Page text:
I’ve frequently said that “other people die, not me or anyone close to me.” It’s a statement that seems to fit most people’s attitude toward death. “I’m not going to talk about death. I’m not going to make any plans, like an Advanced Directive. I’ll address those issues later” is basically how we approach end of life issues. And then one day we are faced with our potential ending. Shock, oh shock! Not me! I thought it was only other people.
We can talk about our not being able to be fixed but deep inside we really don’t believe it. We think, “the diagnosis was a mistake,” or “there will be a cure,” or “there will be a miracle.” It is just too much for the mind to see ourselves as being dead.
In the months before a gradual death we really don’t believe death will happen to us or to those we love. We can watch the decline, the progress, but we are generally in denial. “We” being the patient, but often the family and significant others as well.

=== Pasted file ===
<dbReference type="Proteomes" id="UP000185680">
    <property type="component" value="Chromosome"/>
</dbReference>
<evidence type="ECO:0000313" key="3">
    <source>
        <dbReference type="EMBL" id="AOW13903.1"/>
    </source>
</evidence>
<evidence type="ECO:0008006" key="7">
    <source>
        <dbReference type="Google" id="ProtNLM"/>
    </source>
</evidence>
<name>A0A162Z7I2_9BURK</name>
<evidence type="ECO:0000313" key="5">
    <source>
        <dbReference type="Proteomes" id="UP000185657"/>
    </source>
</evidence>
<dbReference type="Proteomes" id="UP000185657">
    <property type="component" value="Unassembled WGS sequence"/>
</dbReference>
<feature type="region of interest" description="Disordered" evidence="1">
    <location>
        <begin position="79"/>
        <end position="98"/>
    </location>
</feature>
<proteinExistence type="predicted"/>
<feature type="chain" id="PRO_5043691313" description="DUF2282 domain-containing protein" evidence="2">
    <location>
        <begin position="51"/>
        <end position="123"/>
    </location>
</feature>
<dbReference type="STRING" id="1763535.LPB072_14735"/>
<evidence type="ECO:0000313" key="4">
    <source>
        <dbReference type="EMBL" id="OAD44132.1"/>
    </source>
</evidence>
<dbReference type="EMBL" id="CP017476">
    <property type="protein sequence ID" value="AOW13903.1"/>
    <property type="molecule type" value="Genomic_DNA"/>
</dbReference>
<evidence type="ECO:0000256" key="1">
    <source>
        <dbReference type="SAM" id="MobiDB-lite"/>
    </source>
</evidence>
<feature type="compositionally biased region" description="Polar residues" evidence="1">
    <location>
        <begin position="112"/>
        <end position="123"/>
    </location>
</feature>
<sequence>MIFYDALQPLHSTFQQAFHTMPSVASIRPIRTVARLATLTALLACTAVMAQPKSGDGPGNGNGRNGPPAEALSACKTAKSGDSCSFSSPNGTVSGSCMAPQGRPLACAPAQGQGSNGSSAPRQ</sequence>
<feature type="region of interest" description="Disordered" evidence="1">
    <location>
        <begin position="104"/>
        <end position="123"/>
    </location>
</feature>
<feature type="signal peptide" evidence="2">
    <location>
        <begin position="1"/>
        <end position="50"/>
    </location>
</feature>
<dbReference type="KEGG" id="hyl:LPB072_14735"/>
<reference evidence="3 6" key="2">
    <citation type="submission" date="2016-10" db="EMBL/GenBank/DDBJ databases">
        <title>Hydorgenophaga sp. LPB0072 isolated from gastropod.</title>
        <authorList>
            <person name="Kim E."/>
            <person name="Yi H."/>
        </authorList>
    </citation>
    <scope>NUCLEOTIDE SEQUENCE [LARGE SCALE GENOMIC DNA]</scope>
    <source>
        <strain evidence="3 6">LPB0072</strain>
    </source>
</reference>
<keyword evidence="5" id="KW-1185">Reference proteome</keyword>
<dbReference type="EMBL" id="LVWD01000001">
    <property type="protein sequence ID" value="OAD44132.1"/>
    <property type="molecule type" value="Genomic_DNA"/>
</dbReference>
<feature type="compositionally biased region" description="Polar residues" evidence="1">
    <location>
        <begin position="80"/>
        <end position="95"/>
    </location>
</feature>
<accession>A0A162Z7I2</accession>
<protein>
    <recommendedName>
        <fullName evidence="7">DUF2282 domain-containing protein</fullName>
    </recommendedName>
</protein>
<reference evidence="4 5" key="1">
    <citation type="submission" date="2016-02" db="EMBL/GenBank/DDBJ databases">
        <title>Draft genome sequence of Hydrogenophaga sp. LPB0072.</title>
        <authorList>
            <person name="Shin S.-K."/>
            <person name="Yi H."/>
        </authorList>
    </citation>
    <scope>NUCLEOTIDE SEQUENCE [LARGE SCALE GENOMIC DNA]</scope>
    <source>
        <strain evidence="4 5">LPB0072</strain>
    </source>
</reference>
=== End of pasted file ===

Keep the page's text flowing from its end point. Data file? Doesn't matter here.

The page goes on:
In the days to weeks before gradual death occurs a person realizes, at last, that they are dying. They may not share that realization with anyone, but they know. If asked they may deny it but deep, deep down they know they are dying. This is why the “Don’t tell Mom” theory doesn’t work, she knows. Not telling her and not talking about this huge challenge results in loneliness and isolation, a lot of game playing.
The reality is we are all going to die someday. It is the only guarantee life offers. If we talk about what life is offering, even when it’s death, we will still be scared and of course very sad but we will have our final wishes known, through our Advanced Directive. We will be able to have our end of life wishes met, not someone else’s idea of how we should die. And even more importantly we will have the opportunity to “put our house in order,” to say goodbye.
Something More… about Putting Our House In Order
If you are caring for a special person who is declining from old age or disease in your home, I have a tool to support you. My new guide By Your Side, A Guide for Caring for the Dying at Home details signs of approaching death (what to look for, what to do); describes end of life care at home; pain management; care of dementia patients at end of life; and, very importantly, how to take care of yourself as you fulfill your role as caregiver.